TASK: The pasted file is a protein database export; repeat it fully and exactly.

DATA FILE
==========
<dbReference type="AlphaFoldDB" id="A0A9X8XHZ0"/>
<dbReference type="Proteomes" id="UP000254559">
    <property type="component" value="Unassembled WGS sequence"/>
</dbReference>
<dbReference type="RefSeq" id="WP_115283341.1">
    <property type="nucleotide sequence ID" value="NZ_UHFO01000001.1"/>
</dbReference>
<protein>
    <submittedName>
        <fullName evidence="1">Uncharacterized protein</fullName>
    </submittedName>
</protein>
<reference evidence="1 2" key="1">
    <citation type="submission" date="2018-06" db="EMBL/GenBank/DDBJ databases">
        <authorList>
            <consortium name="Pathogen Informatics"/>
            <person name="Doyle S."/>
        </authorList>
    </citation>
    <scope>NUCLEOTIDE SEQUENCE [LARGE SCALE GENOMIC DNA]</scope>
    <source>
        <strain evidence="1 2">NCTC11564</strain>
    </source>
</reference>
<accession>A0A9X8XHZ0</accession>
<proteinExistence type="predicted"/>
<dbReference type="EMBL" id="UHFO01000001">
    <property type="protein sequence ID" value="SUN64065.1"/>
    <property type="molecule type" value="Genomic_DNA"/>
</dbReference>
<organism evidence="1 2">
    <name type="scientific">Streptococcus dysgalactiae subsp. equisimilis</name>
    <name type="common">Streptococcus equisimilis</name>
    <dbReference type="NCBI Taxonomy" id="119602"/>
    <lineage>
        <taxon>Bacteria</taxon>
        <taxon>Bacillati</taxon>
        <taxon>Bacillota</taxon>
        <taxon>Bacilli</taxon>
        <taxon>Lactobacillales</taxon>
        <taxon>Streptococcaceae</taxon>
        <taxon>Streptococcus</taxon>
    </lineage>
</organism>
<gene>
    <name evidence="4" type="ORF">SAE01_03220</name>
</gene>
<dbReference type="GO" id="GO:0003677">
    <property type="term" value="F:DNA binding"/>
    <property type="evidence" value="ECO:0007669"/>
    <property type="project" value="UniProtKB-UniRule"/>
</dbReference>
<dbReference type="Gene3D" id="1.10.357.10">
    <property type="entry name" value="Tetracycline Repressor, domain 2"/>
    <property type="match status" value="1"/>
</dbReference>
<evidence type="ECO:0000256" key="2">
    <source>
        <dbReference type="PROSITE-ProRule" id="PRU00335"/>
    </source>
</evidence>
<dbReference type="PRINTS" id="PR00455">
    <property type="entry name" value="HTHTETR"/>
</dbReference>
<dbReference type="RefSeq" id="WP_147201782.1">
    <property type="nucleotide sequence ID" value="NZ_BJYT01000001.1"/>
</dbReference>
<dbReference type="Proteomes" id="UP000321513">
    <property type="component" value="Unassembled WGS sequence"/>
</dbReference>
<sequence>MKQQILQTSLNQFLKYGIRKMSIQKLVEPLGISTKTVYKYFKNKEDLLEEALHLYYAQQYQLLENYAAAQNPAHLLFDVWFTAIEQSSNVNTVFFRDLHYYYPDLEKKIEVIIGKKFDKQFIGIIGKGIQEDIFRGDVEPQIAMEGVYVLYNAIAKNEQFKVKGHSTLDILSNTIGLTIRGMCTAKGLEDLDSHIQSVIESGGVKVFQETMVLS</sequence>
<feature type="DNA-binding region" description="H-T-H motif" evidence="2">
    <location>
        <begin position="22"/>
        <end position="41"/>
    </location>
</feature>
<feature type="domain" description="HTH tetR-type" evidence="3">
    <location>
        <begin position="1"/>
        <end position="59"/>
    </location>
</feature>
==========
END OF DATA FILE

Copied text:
<dbReference type="AlphaFoldDB" id="A0A9X8XHZ0"/>
<dbReference type="Proteomes" id="UP000254559">
    <property type="component" value="Unassembled WGS sequence"/>
</dbReference>
<dbReference type="RefSeq" id="WP_115283341.1">
    <property type="nucleotide sequence ID" value="NZ_UHFO01000001.1"/>
</dbReference>
<protein>
    <submittedName>
        <fullName evidence="1">Uncharacterized protein</fullName>
    </submittedName>
</protein>
<reference evidence="1 2" key="1">
    <citation type="submission" date="2018-06" db="EMBL/GenBank/DDBJ databases">
        <authorList>
            <consortium name="Pathogen Informatics"/>
            <person name="Doyle S."/>
        </authorList>
    </citation>
    <scope>NUCLEOTIDE SEQUENCE [LARGE SCALE GENOMIC DNA]</scope>
    <source>
        <strain evidence="1 2">NCTC11564</strain>
    </source>
</reference>
<accession>A0A9X8XHZ0</accession>
<proteinExistence type="predicted"/>
<dbReference type="EMBL" id="UHFO01000001">
    <property type="protein sequence ID" value="SUN64065.1"/>
    <property type="molecule type" value="Genomic_DNA"/>
</dbReference>
<organism evidence="1 2">
    <name type="scientific">Streptococcus dysgalactiae subsp. equisimilis</name>
    <name type="common">Streptococcus equisimilis</name>
    <dbReference type="NCBI Taxonomy" id="119602"/>
    <lineage>
        <taxon>Bacteria</taxon>
        <taxon>Bacillati</taxon>
        <taxon>Bacillota</taxon>
        <taxon>Bacilli</taxon>
        <taxon>Lactobacillales</taxon>
        <taxon>Streptococcaceae</taxon>
        <taxon>Streptococcus</taxon>
    </lineage>
</organism>
<gene>
    <name evidence="4" type="ORF">SAE01_03220</name>
</gene>
<dbReference type="GO" id="GO:0003677">
    <property type="term" value="F:DNA binding"/>
    <property type="evidence" value="ECO:0007669"/>
    <property type="project" value="UniProtKB-UniRule"/>
</dbReference>
<dbReference type="Gene3D" id="1.10.357.10">
    <property type="entry name" value="Tetracycline Repressor, domain 2"/>
    <property type="match status" value="1"/>
</dbReference>
<evidence type="ECO:0000256" key="2">
    <source>
        <dbReference type="PROSITE-ProRule" id="PRU00335"/>
    </source>
</evidence>
<dbReference type="PRINTS" id="PR00455">
    <property type="entry name" value="HTHTETR"/>
</dbReference>
<dbReference type="RefSeq" id="WP_147201782.1">
    <property type="nucleotide sequence ID" value="NZ_BJYT01000001.1"/>
</dbReference>
<dbReference type="Proteomes" id="UP000321513">
    <property type="component" value="Unassembled WGS sequence"/>
</dbReference>
<sequence>MKQQILQTSLNQFLKYGIRKMSIQKLVEPLGISTKTVYKYFKNKEDLLEEALHLYYAQQYQLLENYAAAQNPAHLLFDVWFTAIEQSSNVNTVFFRDLHYYYPDLEKKIEVIIGKKFDKQFIGIIGKGIQEDIFRGDVEPQIAMEGVYVLYNAIAKNEQFKVKGHSTLDILSNTIGLTIRGMCTAKGLEDLDSHIQSVIESGGVKVFQETMVLS</sequence>
<feature type="DNA-binding region" description="H-T-H motif" evidence="2">
    <location>
        <begin position="22"/>
        <end position="41"/>
    </location>
</feature>
<feature type="domain" description="HTH tetR-type" evidence="3">
    <location>
        <begin position="1"/>
        <end position="59"/>
    </location>
</feature>